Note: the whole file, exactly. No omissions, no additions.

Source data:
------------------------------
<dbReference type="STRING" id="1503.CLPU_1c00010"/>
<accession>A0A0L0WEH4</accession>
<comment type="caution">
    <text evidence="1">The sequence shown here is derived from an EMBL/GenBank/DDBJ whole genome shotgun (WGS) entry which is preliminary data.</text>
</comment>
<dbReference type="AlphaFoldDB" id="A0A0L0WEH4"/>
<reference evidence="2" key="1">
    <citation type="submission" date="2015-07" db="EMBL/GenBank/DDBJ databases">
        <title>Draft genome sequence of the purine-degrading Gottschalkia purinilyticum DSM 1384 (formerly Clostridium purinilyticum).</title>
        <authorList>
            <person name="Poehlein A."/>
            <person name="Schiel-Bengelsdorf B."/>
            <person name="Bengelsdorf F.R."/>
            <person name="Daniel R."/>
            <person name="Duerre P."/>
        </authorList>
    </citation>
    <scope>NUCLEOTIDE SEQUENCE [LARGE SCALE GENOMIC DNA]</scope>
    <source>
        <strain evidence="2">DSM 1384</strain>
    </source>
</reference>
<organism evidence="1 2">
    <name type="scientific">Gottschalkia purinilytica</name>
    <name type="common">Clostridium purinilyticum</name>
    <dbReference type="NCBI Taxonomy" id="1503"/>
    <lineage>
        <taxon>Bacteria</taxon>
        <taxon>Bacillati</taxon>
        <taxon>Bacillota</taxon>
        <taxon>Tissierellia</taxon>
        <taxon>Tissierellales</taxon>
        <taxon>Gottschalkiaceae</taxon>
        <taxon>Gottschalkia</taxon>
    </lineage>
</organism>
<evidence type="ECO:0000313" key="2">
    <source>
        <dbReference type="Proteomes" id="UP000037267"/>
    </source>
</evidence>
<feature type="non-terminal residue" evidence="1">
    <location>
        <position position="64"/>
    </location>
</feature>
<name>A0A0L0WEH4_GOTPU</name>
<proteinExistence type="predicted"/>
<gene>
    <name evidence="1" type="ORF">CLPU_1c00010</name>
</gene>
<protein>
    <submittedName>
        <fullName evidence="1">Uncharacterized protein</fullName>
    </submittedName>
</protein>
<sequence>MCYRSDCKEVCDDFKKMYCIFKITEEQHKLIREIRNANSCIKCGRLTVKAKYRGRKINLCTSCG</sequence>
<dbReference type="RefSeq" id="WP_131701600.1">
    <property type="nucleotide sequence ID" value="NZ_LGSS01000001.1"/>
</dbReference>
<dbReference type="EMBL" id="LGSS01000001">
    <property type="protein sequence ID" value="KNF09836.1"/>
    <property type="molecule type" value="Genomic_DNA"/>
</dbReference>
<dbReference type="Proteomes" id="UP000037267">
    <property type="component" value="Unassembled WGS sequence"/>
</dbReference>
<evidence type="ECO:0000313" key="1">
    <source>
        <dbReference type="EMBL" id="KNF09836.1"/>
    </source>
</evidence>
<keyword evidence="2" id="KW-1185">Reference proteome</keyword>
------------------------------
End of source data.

<dbReference type="STRING" id="1503.CLPU_1c00010"/>
<accession>A0A0L0WEH4</accession>
<comment type="caution">
    <text evidence="1">The sequence shown here is derived from an EMBL/GenBank/DDBJ whole genome shotgun (WGS) entry which is preliminary data.</text>
</comment>
<dbReference type="AlphaFoldDB" id="A0A0L0WEH4"/>
<reference evidence="2" key="1">
    <citation type="submission" date="2015-07" db="EMBL/GenBank/DDBJ databases">
        <title>Draft genome sequence of the purine-degrading Gottschalkia purinilyticum DSM 1384 (formerly Clostridium purinilyticum).</title>
        <authorList>
            <person name="Poehlein A."/>
            <person name="Schiel-Bengelsdorf B."/>
            <person name="Bengelsdorf F.R."/>
            <person name="Daniel R."/>
            <person name="Duerre P."/>
        </authorList>
    </citation>
    <scope>NUCLEOTIDE SEQUENCE [LARGE SCALE GENOMIC DNA]</scope>
    <source>
        <strain evidence="2">DSM 1384</strain>
    </source>
</reference>
<organism evidence="1 2">
    <name type="scientific">Gottschalkia purinilytica</name>
    <name type="common">Clostridium purinilyticum</name>
    <dbReference type="NCBI Taxonomy" id="1503"/>
    <lineage>
        <taxon>Bacteria</taxon>
        <taxon>Bacillati</taxon>
        <taxon>Bacillota</taxon>
        <taxon>Tissierellia</taxon>
        <taxon>Tissierellales</taxon>
        <taxon>Gottschalkiaceae</taxon>
        <taxon>Gottschalkia</taxon>
    </lineage>
</organism>
<evidence type="ECO:0000313" key="2">
    <source>
        <dbReference type="Proteomes" id="UP000037267"/>
    </source>
</evidence>
<feature type="non-terminal residue" evidence="1">
    <location>
        <position position="64"/>
    </location>
</feature>
<name>A0A0L0WEH4_GOTPU</name>
<proteinExistence type="predicted"/>
<gene>
    <name evidence="1" type="ORF">CLPU_1c00010</name>
</gene>
<protein>
    <submittedName>
        <fullName evidence="1">Uncharacterized protein</fullName>
    </submittedName>
</protein>
<sequence>MCYRSDCKEVCDDFKKMYCIFKITEEQHKLIREIRNANSCIKCGRLTVKAKYRGRKINLCTSCG</sequence>
<dbReference type="RefSeq" id="WP_131701600.1">
    <property type="nucleotide sequence ID" value="NZ_LGSS01000001.1"/>
</dbReference>
<dbReference type="EMBL" id="LGSS01000001">
    <property type="protein sequence ID" value="KNF09836.1"/>
    <property type="molecule type" value="Genomic_DNA"/>
</dbReference>
<dbReference type="Proteomes" id="UP000037267">
    <property type="component" value="Unassembled WGS sequence"/>
</dbReference>
<evidence type="ECO:0000313" key="1">
    <source>
        <dbReference type="EMBL" id="KNF09836.1"/>
    </source>
</evidence>
<keyword evidence="2" id="KW-1185">Reference proteome</keyword>